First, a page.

04 October 2013 09:33 [Source: ICB]
Royalty paid for trona mined on federal land to be reduced to 4% from 6%, but cut is smaller than originally proposed
US natural soda ash producers would receive a small boon through the Helium Act which sits on President Obama’s desk awaiting his signature.
The act includes a provision that would lighten the royalty paid to the federal government for trona mined on federal land to 4% from 6%. Trona is the naturally occurring mineral used by US producers to make soda ash, or sodium carbonate.
The world's largest known reserves of trona ore are in the Green River Basin in Wyoming
Copyright: Trona Chemicals
The operations of US natural soda ash producers FMC Wyoming, OCI Resources, Tata Chemical North America and Solvay Soda Ash are centred in the trona-rich Green River Basin of southwestern Wyoming, home to the world’s largest known reserves of trona ore. Searles Valley Minerals operates at a trona deposit in central California.
The actual financial benefit for producers is likely to be fairly small. Lummis’ original bill was estimated by the Office of Management and Budget (OMB) to reduce federal revenues by $80m (€59m) over five years. So half of the royalty reduction over less than half the number of years will commensurately reduce the financial benefit to the industry.
“Obviously, though, any royalty rate reduction is a reduction in costs,” said Zsig Schneider, vice president of sales and marketing for Tata Chemicals. “It’s a straightforward tax deduction.”
The benefit will likely be put toward production and capital improvements, said Ted Fastert, North American soda ash sales manager for Solvay Chemicals.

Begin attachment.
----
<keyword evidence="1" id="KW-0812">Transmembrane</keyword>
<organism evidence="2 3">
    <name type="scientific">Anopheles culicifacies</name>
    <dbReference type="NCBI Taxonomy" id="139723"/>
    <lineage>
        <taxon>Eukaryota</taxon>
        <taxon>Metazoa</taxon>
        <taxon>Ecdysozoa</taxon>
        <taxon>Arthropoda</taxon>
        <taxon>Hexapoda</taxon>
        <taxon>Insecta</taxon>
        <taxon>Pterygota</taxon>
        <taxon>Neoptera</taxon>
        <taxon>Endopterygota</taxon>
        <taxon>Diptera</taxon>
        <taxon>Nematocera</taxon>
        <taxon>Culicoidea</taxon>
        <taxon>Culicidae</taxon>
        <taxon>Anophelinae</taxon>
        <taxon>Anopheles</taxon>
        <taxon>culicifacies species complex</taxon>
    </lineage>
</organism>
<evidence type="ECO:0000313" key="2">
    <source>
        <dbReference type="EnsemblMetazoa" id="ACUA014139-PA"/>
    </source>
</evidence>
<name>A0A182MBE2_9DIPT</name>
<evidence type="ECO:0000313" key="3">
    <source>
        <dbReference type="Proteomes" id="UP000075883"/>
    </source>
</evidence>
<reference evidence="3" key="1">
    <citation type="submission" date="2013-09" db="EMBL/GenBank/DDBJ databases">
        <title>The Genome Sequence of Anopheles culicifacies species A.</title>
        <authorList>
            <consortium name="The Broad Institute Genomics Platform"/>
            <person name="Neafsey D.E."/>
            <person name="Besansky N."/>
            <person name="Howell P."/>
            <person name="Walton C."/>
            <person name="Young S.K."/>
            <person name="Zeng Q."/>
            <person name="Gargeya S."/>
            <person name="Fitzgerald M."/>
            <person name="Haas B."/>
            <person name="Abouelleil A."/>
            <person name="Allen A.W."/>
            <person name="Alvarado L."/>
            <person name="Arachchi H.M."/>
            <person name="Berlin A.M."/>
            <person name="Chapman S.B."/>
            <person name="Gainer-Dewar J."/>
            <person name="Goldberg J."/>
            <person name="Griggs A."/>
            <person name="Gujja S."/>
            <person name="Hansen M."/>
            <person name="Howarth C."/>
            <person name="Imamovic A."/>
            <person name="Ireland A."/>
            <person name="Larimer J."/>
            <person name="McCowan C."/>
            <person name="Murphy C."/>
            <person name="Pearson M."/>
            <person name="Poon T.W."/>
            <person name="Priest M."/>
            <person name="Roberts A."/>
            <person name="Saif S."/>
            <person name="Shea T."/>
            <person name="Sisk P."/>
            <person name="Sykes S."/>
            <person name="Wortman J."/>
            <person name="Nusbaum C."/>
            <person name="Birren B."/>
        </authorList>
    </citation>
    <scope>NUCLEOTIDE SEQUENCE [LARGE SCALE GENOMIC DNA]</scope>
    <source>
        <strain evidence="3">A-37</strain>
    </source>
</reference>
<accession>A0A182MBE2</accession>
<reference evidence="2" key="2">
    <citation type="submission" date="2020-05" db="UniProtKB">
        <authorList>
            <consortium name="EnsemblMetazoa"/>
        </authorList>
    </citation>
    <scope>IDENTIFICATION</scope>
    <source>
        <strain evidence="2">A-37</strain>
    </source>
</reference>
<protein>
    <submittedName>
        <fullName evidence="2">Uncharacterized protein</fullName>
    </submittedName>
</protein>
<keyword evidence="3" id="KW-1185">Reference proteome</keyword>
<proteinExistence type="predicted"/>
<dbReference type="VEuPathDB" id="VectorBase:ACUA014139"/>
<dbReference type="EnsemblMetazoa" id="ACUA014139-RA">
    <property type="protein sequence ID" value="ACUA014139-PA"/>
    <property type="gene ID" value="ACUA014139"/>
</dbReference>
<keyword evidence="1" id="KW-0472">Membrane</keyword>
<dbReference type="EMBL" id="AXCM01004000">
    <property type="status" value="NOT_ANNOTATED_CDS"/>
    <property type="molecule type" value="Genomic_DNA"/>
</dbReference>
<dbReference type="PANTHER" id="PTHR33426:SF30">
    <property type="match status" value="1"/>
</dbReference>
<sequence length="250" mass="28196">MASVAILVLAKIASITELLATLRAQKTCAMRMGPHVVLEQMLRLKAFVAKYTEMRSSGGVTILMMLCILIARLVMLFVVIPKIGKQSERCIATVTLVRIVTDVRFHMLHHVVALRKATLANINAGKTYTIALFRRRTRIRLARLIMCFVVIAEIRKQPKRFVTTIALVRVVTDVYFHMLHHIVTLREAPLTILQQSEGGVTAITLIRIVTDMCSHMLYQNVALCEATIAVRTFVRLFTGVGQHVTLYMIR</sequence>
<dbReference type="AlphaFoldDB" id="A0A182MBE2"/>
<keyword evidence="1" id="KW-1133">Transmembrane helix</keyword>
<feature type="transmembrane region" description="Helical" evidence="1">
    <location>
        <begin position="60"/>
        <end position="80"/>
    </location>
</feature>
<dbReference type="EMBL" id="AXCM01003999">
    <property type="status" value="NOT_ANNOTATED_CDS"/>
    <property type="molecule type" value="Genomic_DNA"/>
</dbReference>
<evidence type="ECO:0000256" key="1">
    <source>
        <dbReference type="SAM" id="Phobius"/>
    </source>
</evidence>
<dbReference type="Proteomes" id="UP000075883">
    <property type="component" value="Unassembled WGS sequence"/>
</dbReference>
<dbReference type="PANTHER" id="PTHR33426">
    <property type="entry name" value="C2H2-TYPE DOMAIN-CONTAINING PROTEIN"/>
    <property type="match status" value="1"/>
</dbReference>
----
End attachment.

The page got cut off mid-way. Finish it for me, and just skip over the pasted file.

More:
“I think what this will also do is create an environment to improve capacity at the operations of US producers,” Fastert said.
US soda ash exports have faced keen price competition from Chinese product sold at below cost over the past 18 months, driving down revenues for US exports.
FEDERAL HELIUM RESERVE
The royalty provision was tucked inside The Helium Stewardship Act of 2013. It continues funding for operations of the Federal Helium Reserve (FHR). Operated by the US Bureau of Land Management, the reserve coordinates and oversees the storage and transportation of a vast lake of underground helium stretching from the Texas Panhandle to Kansas.
The FHR sells helium to private industry. Private refiners also use parts of the federal infrastructure to get the gas to market.
A 1996 law required the shutdown of the reserve as soon as it paid off the $1.3bn loan that financed its creation, which happens at the end of this fiscal year, on 1 October.
Its operations, centred in Amarillo, Texas, provide 40% of the nation’s helium demand.
The program launched during the Cold War’s clamber for an edge in technology, and its lapse was expected to send the cost of helium soaring.
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